Heritage and harmony – Emily Yeoh Restaurant arrives in Paddington
When we last saw Emily Yeoh battling it out on the sixth season of MasterChef in 2014, there was an inkling that Emily’s talents would take her well beyond the show. Our hunch was right – soon after Emily was learning the ins and outs of the culinary trade from Josue Lopez at GOMA Restaurant and Jake Nicolson at Blackbird Bar & Grill, before scoring a spot in Ben Shewry’s top-tier kitchen team at Attica in Melbourne. After honing her skills, Emily returned to Brisbane with the intent of opening her own restaurant. After a few months of eager anticipation, Emily Yeoh Restaurant is set to officially launch its dine-in service on Monday August 10, but it is treating those that can’t wait to a streamlined version of the menu available now for takeaway. Here’s what you can expect …
For Emily Yeoh, food and memory go hand in hand. Most of her cherished remembrances revolve around family dinners and cooking alongside her grandmother and mother, and it was these formative experiences that fostered her passion for the culinary arts – a pastime that evolved into much more than a hobby when Emily successfully applied for MasterChef in 2014. Since transitioning from biomedical engineer with a passion for cooking to culinary professional in her own right, Emily has worked towards the singular goal of opening her own namesake restaurant – one that was a reflection of her roots and an outlet for channelling the unbridled joy of feeding others. When Emily returned to Brisbane in 2019, she initially planned to find work at a local restaurant while searching for suitable spots for her own concept, but by pure happenstance Emily’s dream venue presented itself quickly in the shape of a vacant restaurant space (formerly home to a Coffee Club outlet) perched on the corner of Given Terrace and Hayward Street in Paddington. Long empty and desperately crying out for some TLC, Emily snatched it up and immediately got to work turning it into the kind of eatery she dreamed of owning. The 140-sqm space was gutted and reforged anew – newly exposed ceilings increase the venue’s sense of height, a new marble bar (with four beer taps, a coffee machine and plenty of room for wine) draws the eye, while the floor plan has been devised to cater for dine-in service and private bookings with ease. Emily has infused elements of her upbringing into the aesthetic, placing subtle references to her family (the dark-timber ladder in the bar is a replica of the one found in her grandmother’s home) around the space, alongside a sophisticated colour palette of deep blue and white. Between Emily Yeoh Restaurant’s indoor and patio dining space, the venue can hold roughly 140 patrons for standing cocktail-style functions, but upon opening will be set up to seat 50 guests per cover until all restrictions have been lifted.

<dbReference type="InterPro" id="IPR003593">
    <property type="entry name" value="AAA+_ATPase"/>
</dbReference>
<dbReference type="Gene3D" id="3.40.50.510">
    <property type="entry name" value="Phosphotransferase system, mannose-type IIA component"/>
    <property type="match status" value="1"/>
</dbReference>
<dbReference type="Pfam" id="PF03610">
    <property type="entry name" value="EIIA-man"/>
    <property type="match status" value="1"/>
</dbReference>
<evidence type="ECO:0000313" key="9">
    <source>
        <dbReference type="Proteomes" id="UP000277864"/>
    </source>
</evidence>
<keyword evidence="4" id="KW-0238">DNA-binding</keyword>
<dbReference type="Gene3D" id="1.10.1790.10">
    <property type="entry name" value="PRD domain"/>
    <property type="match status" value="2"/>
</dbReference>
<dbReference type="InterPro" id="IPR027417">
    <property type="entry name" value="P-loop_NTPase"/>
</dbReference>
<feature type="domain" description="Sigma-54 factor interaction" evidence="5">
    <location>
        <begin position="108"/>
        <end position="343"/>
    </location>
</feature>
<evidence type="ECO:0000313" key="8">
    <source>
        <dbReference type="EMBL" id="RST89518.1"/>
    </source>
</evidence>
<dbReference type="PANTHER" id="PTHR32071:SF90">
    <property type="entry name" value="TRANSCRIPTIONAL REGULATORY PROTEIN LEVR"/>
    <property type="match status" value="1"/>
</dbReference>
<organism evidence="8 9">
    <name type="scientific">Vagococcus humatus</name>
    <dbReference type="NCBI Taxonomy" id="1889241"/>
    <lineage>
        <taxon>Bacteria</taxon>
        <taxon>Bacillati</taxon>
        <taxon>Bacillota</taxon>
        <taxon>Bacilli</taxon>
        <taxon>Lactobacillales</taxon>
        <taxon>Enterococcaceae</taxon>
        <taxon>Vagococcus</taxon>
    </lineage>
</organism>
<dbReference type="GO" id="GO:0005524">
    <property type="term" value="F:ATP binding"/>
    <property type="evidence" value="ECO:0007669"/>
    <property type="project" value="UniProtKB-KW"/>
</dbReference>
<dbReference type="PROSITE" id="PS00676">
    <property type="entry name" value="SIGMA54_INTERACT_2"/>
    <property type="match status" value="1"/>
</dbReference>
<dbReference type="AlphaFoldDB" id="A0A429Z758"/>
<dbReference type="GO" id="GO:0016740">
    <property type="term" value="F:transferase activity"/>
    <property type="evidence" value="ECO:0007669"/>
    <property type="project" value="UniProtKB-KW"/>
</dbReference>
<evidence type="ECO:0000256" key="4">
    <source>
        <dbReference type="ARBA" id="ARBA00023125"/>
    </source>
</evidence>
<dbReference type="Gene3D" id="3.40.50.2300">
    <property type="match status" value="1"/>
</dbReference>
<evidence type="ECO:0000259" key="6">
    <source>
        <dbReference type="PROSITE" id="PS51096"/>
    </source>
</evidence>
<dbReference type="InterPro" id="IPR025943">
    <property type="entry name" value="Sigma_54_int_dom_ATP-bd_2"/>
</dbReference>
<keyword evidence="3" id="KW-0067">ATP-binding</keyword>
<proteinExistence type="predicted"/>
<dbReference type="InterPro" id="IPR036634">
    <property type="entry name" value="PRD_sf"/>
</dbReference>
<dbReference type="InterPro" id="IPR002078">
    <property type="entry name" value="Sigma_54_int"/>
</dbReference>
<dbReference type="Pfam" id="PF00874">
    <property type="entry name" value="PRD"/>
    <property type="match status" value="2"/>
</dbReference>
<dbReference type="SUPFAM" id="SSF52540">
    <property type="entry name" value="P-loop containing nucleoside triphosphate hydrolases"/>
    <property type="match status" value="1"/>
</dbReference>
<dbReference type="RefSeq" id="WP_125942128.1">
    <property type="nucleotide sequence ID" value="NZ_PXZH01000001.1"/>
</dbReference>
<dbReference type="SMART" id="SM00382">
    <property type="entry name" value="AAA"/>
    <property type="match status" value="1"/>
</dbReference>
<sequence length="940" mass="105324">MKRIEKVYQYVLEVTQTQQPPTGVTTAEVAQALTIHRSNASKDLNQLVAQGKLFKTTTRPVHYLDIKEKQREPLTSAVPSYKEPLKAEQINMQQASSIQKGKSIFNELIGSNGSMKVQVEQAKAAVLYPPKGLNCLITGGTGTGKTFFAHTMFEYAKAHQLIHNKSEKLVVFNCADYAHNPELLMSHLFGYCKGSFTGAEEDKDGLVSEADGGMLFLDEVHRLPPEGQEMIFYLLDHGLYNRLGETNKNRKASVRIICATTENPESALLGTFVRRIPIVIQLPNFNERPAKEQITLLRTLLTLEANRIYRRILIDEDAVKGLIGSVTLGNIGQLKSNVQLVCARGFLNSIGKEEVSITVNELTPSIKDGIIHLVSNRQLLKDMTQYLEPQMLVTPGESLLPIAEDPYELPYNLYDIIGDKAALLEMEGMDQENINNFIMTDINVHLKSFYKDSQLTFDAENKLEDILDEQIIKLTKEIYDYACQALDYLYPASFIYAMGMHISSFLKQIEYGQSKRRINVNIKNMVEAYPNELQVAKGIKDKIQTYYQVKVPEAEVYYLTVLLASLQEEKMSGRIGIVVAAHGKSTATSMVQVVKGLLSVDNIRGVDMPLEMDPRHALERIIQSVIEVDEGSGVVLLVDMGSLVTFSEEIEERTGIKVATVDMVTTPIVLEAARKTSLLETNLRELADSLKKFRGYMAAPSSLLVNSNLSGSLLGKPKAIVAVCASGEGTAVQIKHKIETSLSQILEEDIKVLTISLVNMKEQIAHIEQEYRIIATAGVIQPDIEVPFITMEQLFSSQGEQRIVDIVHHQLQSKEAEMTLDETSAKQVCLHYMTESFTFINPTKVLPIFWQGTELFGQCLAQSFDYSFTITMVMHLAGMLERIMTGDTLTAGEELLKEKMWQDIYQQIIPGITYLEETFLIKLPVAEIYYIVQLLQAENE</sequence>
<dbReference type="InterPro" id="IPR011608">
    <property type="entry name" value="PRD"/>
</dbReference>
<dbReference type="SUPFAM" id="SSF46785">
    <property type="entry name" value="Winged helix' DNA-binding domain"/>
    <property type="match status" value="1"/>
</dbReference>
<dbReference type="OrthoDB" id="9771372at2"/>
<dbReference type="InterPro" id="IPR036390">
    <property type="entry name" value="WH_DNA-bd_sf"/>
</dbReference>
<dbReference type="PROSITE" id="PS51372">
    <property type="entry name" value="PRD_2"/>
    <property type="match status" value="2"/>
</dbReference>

The modern-Asian fare at Emily Yeoh Restaurant draws influence and inspiration from the culinary diversity of Asia at large. While elements of Emily’s debut menu is built on core foundations of Chinese, Cantonese and Malaysian cooking, discernible traces of Japanese, Thai, South Korean, Singaporean and Hong Kong cuisine also feature. In addition to this, Emily has endeavoured to incorporate native-Australian ingredients often across the menu, with finger limes, Davidson plum, lilly pilly and other local and sustainably sourced produce (some grown in Emily’s own garden) incorporated throughout. The end result is a harmonious amalgam of Emily’s own heritage and her love of the multicultural melting pot that is Australia’s food scene. While due respect is paid to the cultures she is inspired by, in the end Emily’s debut menu is uniquely hers, made singular thanks to her use of French cooking techniques, beloved family recipes and an unabashed love of the craft. Until Emily Yeoh Restaurant opens for dine-in service, the team is introducing elements of the restaurant’s full menu to Brisbane diners via a streamlined takeaway-only menu. Currently, the menu is divided up into entrees, proteins and vegetable, noodle and rice dishes. Baskets of steaming Gold Coast prawn har gao and vegetarian ham sui gok, plates of spiced crispy chicken wings and shredded-duck spring rolls are sublime tasters to whet one’s appetite ahead of Emily’s stand-out mains. Must-try dishes include the signature boneless duck and lychee red curry, Emily’s mother’s secret Hainanese chicken recipe, Malaysian-style fragrant beef-brisket curry, home-style char xiu fried rice and fried egg noodle with shredded duck, crispy shallots and garlic chips. The menu will gradually evolve and expand over time – Emily is eager to introduce the likes of salmon cured in Japanese brown-rice green tea and ‘kitchen scraps’ (an assortment of produce off-cuts utilised to minimise waste – think chilli, lemongrass and lime skin), Gangnam-style fried mushrooms, pillowy Hong Kong-style brioche buns filled with barbecue pork, and free-range chicken poached traditionally in caramelised soy sauce. The drinks list will similarly evolve, with a selection of wines, tap beers and cocktails set to grow alongside Emily’s fare.
Emily Yeoh Restaurant will open officially on Monday August 10, but guests can order takeaway now. Hit the Stumble Guide for menu and contact details.
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